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Platelet Inhibitory Effect of Clopidogrel in Patients Treated With Omeprazole, Pantoprazole, or Famotidine

The recruitment status of this study is unknown because the information has not been verified recently.
Verified July 2009 by Tel-Aviv Sourasky Medical Center.
Recruitment status was  Not yet recruiting
Sponsor:
Collaborator:
Tel Aviv Medical Center
Information provided by:
Tel-Aviv Sourasky Medical Center
ClinicalTrials.gov Identifier:
NCT00950339
First received: April 19, 2009
Last updated: July 30, 2009
Last verified: July 2009

April 19, 2009
July 30, 2009
September 2009
December 2010   (final data collection date for primary outcome measure)
Platelet function as assessed by a CPA system [ Time Frame: 6 weeks ] [ Designated as safety issue: No ]
Same as current
Complete list of historical versions of study NCT00950339 on ClinicalTrials.gov Archive Site
Not Provided
Not Provided
Not Provided
Not Provided
 
Platelet Inhibitory Effect of Clopidogrel in Patients Treated With Omeprazole, Pantoprazole, or Famotidine
Platelet Inhibitory Effect of Clopidogrel in Patients Treated With Omeprazole, Pantoprazole, or Famotidine

Current guidelines recommend the addition of proton pump inhibitors (PPI) to patients taking double anti-platelet therapy (Aspirin and Clopidogrel) to prevent upper GI bleeding1. Many post percutaneous coronary intervention (PCI) patients are treated with dual anti-platelet medications as well as PPI to prevent upper GI bleeding.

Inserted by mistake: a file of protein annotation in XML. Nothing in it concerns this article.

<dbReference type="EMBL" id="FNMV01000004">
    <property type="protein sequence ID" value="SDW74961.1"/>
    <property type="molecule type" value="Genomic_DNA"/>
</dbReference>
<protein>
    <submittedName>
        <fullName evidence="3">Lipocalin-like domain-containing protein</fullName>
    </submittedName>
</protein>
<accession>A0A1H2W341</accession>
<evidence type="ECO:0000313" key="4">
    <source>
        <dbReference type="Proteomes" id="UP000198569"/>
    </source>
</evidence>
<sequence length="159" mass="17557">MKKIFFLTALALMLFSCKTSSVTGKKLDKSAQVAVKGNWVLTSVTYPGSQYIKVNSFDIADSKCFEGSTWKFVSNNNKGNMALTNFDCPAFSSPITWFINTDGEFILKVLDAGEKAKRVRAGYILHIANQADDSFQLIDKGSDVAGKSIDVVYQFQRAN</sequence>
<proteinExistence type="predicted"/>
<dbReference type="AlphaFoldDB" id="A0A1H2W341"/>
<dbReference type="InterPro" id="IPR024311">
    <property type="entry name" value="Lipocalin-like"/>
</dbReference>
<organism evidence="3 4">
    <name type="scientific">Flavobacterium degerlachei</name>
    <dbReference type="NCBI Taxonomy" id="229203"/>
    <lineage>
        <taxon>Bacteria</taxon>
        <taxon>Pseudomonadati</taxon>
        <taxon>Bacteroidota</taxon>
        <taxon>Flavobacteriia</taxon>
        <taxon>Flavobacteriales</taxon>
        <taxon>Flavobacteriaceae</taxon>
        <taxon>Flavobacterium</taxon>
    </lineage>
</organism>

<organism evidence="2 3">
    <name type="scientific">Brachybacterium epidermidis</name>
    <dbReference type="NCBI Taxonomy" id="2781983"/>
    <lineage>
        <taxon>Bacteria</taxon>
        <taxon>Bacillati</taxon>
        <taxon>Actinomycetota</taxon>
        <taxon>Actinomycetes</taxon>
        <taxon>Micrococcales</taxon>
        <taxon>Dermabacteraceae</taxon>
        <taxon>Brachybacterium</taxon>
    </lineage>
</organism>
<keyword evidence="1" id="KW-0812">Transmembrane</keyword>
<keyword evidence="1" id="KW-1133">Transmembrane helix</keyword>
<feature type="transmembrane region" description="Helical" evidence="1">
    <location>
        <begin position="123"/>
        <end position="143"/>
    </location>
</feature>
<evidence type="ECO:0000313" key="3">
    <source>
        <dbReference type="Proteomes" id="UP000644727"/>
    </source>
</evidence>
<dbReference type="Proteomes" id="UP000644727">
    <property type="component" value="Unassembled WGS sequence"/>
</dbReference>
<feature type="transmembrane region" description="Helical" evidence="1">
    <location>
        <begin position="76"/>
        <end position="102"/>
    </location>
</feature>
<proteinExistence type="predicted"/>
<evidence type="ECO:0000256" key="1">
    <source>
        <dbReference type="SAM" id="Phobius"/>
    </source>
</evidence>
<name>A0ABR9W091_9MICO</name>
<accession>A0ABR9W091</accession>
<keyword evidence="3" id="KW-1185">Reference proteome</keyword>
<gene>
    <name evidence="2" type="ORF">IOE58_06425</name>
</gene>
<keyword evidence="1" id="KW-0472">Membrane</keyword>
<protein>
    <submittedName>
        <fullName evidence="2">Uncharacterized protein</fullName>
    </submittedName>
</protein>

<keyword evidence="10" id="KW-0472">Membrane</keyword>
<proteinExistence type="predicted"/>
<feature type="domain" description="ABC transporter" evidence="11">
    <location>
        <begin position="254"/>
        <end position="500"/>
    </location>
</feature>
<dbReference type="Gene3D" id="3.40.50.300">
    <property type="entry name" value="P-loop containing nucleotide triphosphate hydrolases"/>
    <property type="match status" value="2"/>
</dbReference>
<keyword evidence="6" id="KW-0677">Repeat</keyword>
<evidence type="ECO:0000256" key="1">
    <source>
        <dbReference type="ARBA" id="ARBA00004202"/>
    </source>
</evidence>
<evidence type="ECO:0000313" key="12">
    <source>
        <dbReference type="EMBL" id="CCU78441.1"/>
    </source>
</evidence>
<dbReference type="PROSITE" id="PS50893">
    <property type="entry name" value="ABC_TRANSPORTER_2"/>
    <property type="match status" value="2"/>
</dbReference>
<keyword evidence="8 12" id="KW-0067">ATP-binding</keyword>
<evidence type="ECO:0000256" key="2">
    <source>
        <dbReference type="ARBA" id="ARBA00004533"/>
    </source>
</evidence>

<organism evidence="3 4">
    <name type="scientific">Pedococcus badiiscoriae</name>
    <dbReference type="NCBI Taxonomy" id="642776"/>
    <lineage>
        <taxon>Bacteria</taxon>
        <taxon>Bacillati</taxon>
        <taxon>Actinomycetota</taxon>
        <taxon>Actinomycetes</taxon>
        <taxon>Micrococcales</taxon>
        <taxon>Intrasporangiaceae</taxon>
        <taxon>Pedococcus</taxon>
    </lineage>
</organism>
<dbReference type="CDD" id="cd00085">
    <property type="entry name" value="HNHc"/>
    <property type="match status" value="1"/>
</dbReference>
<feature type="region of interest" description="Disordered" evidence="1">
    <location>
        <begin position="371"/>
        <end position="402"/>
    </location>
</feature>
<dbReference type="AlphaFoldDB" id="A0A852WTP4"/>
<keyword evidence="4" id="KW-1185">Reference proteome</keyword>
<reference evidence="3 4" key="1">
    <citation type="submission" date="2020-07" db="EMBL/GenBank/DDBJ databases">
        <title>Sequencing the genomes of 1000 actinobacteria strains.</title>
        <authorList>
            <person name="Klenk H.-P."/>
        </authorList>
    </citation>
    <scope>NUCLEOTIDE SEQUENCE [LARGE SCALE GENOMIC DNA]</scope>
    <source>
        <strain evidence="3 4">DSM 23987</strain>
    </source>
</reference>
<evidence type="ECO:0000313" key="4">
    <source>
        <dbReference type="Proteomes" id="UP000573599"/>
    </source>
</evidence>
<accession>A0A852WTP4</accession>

Recently, it was shown that PPI interact with the P450 system in the liver and reduce the platelet inhibitory effect of Clopidogrel2,3. Clopidogrel is activated by CYP2C19, which also metabolizes PPI4. Furthermore, a recent article showed increased mortality in patients taking PPI and clopidogrel compared with patients taking clopidogrel without PPI protection5. The degree of reduction in the platelet inhibitory properties of clopidogrel might vary among the different PPI4.

The use of PPI for GI protection in patients treated with dual anti-platelet therapy is not based on randomized trials, but rather on expert opinion. Since H2 blockers are also effective in preventing acid secretion and are not known to interact with the P450 system that affects clopidogrel, the investigators hypothesized that these group of drugs will not interfere with the positive antiplatelet effects of clopidogrel and therefore will offer a good alternative treatment option.

In this study we will compare 3 different anti-acids regimens and their effect on platelet function

Interventional
Phase 4
Allocation: Non-Randomized
Endpoint Classification: Pharmacokinetics/Dynamics Study
Intervention Model: Crossover Assignment
Masking: Open Label
Primary Purpose: Treatment
  • Coronary Heart Disease
  • GI Bleeding
Drug: PPI Platelet Inhibitory

Each patient will undergo 3 phases of drug therapy:

A- 4 weeks of PPI treatment (omeprazole, 20mg twice daily)) B- 4 weeks of H2 blocker treatment (famotidine 40mg twice daily) C- 4 weeks of PPI treatment (pantoprazole 40mg once daily).